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Another Old Warrior Moves On.


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We buried my FIL last Wednesday. He had dementia and Alzheimer's and after he lost his wife in August of 2015 he went downhill pretty fast. My wife took leaves of absence to care for them in home hospice, He was mobile and occasionally himself in November, and then was bedridden but with us, and in the week before he passed he was essentially comatose.

 

We were glad to see his suffering end.

 

The Barksdale AFB honor guard sent out a Rifle Squad, a Bugler, and Flag Ceremony teams who were also his pallbearers from the hearse to grave, They did the folding and presentation and all stood at attention when the bugler played taps from afar. It was professional, done with respect and acknowledgement that he was indeed one of "us." I held my water all through the service at the chapel presided by a cousin who grew up in and out of his uncle's house, and despite that, became a minister. But when they played taps it sunk in that another warrior from a great generation was gone, and a few tears slid while I stood at attention for the first time in more than a few years. He wasn't a braggart or person living in past glory. He was a straight shooter to the end without being mean spirited.

 

He joined in the brown shoe Army Air Corps just after WWII ended in 1948. HIs first assignment was Army as house staff and honor guard for General Douglas Macarthur when he was military governor of Japan. He transferred to the new Air Force and served through Korea, the Cuban Missile crisis, and Bay Of Pigs, then through Vietnam stationed in Thailand, and retired here in Bossier City after 20 years and a day as he put it.

 

He has a framed decree from Macarthur stating he was in his honor guard with dates and MacArthur's signature. I am adding that, his shadow boxed flag, and the front page of the Shreveport Journal newspaper announcing the end of WWII, to my office walls, along with mine.. He was 86, and will be missed.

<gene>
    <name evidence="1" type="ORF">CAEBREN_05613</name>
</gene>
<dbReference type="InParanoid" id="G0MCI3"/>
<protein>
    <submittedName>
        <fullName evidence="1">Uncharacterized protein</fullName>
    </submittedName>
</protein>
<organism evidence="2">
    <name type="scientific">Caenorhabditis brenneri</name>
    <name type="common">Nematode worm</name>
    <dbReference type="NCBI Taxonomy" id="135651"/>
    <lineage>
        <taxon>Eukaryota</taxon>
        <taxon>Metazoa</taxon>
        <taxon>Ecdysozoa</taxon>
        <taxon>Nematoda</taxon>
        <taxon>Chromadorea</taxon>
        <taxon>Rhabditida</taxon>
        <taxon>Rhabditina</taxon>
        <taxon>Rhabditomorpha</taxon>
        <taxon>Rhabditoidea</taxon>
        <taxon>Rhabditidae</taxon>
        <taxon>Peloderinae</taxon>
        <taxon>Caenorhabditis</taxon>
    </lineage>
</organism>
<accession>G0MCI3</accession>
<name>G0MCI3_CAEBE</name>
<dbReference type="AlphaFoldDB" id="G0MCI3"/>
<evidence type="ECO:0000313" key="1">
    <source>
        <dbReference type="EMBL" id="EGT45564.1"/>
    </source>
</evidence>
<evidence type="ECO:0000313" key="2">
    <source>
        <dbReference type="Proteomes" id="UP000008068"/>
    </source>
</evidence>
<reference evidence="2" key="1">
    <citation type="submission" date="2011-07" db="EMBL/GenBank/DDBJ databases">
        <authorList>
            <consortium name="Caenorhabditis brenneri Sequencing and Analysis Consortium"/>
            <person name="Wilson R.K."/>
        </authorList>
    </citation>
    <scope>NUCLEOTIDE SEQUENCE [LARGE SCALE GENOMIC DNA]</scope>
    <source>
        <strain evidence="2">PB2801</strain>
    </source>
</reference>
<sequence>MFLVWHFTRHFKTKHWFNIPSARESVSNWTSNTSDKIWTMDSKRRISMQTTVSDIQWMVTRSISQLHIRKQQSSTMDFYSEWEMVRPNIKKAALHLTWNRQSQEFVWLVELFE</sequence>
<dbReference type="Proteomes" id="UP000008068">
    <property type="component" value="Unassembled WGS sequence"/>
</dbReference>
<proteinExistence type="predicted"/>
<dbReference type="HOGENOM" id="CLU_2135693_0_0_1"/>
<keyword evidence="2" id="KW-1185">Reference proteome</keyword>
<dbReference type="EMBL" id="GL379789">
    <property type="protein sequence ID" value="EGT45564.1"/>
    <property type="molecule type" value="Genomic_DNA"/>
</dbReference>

I met him and my future wife in February 1971 when I was just out of basic and learning my new job as medic on the adult female ward. We dated for 18 months and were married in Marshal Texas by a JP as her dad bribed her with a $5000.00 check if we skipped an expensive wedding and eloped. We all agreed, and they stood up for us with our best friends at the civil ceremony. We later were married by my uncle in my Uncle's Episcopal Church at the foot of the bridge to Long Island. My brother and his wife made it a dual reaffirmation wedding in 1974, which allowed our childhood friends and family to participate too. One of the cast of the then hit musical Cats came and did the guitar music and songs.

 

He was the dad I never had, and taught me to sit in boats and trees in cold and steamy weather to take fish and game for the table, something he took seriously. He also made a truck patch every year and would grow more than all of us could can in every vegetable and fruit that grows here. He had a green thumb and once grew tomatoes that were 10' - 12feet tall. No one believed it and the local news did a story on it.

 

Since retiring he has been and A/C tech and owner of his own biz, a shrimper off the Coast in Cameron with a Lafitte skiff he bought, and then he bought land and decided to rent trailers he refurbished and maintained in the quiet rural area never allowing junk or lawnmowers as part of the appeal was no yard work.

 

He was a funny guy with a quick wit and smile.

 

One of the local deputies assigned to escort the hearse did not realize who it was until he saw some folks he went to high school with 3 hours from here in the opposite side of the state. He didn't realize it was GW, which initials he went by all his life, instead of George and his last name. He had not seen any of the folks there in more than 20 years and he went to HS with GW too! He was proud to be there and stayed for the graveside ceremony.